It’s a popular show amongst teenagers that covers some heavy topics, everything from suicide to sexual assault. The second season of “13 Reasons Why” launched on Netflix on Friday, bringing mental health back into the spotlight.
Experts are reminding viewers that although the characters and their stories are fictional, the issues are real.
“There’s all kind of debate, is it good or bad, so people come in and talk about it or maybe it prompted them to come in for help so I think that’s a good thing,” said Dr. Tom Ungar, Psychiatrist in Chief at St. Michael’s Hospital. “But some people are a little uncomfortable because maybe they portray the stuff a little bit too dramatically, or romantically or incorrectly, like a solution to problems.”
The show follows a group of high school students who learn why one of their classmates, Hannah, died by suicide. The stories are mostly told from the perspective of the teens, and the show has been criticized in the past for over-simplifying the issues.
“It’s a difficult visual medium to depict mental illness because of the challenge where there is usually anything to be seen overtly by the outside,” said Dr. Jose Silveira, Chief of Psychiatry at St. Joseph’s Health Centre.
Psychiatrists from both St. Joseph’s Health Centre and St. Michael’s Hospital held a panel discussion about the show and the impacts it’s had, saying it has led to more people speaking out about mental health, and also more people seeking help.
“We’ve had an unprecedented number of people reach out for assistance, families, teens, and that’s a positive,” said Dr. Jose Silveira, Chief of Psychiatry at St. Joseph’s Health Centre. “What would be great if we did this more often and people had dialogue earlier.”
Though more people are asking for assistance, experts say they aren’t doing it immediately. Dr. Silveira added that the majority suffer silently and don’t seek help until they end up in the emergency room.
“For those of us in general hospitals and emergency departments particularly, the numbers have been quite striking in the last few years in terms of increase,” said Dr. Silveira.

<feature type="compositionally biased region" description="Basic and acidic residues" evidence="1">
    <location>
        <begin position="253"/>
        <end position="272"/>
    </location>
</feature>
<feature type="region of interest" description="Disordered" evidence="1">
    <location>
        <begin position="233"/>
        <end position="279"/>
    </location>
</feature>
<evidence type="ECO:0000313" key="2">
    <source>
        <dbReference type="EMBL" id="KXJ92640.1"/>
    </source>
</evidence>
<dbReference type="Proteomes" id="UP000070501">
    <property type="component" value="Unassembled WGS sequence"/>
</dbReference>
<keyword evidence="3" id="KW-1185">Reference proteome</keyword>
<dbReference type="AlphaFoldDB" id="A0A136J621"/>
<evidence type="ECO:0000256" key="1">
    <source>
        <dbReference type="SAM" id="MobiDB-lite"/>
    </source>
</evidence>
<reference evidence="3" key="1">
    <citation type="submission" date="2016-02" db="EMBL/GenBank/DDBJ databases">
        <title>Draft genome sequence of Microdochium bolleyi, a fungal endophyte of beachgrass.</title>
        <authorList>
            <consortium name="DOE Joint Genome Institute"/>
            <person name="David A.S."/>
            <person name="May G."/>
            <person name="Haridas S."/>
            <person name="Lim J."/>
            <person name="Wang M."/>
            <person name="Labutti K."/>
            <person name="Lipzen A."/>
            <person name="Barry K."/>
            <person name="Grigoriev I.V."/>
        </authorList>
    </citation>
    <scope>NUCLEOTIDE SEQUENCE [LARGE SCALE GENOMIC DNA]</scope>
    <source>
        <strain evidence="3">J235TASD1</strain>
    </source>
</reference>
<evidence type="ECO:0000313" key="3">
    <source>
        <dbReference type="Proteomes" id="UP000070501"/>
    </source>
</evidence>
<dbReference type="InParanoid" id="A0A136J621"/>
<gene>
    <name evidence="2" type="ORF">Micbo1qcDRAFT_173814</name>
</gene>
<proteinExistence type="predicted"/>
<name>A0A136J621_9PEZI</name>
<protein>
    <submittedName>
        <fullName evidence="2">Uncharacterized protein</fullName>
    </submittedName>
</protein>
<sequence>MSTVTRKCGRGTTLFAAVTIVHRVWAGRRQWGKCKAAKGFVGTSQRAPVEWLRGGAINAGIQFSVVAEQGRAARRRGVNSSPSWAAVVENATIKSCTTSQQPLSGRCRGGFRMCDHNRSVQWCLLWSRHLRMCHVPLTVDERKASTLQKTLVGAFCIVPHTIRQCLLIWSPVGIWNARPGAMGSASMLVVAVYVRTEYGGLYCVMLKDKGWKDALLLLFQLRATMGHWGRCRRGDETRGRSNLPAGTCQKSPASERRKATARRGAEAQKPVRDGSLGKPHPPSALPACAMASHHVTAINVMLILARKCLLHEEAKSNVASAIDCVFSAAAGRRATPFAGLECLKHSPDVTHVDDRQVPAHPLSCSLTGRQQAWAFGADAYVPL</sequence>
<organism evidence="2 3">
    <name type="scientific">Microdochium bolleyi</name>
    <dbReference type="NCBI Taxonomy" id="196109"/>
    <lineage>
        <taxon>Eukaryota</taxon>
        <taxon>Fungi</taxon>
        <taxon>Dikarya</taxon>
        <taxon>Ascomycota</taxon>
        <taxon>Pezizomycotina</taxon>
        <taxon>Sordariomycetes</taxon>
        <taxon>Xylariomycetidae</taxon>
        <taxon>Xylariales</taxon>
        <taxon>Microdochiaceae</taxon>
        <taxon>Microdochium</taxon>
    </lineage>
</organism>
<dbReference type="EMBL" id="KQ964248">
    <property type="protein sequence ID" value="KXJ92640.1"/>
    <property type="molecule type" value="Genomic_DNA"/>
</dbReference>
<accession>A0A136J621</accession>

Netflix has issued disclaimers at the start of the season of “13 Reasons Why,” warning viewers of the serious content in the show.
A website was also launched recently, highlighting of the issues discussed during the season, which include suicide and bullying.
This week, Peel District School Board sent a letter home to parents about the return of the show, stating there are resources available to students who need them.
The school board also encourages parents to have a conversation with their children about the show, offering a list of topics to cover, including a discussion on the show’s “unrealistic elements.”
Both doctors say there needs to be more conversations around mental health that particularly touch on the importance of early intervention and treatment.
“Don’t be scared to ask about suicide or talk about it because it actually increases the likelihood of people going for help and lowers the likelihood they’ll do it,” said Dr. Ungar. “The ultimate answer is it’s not sensational, help is available and it’s a health condition that you can do something about. So that’s what’s really been a big addition from the show to the conversation.”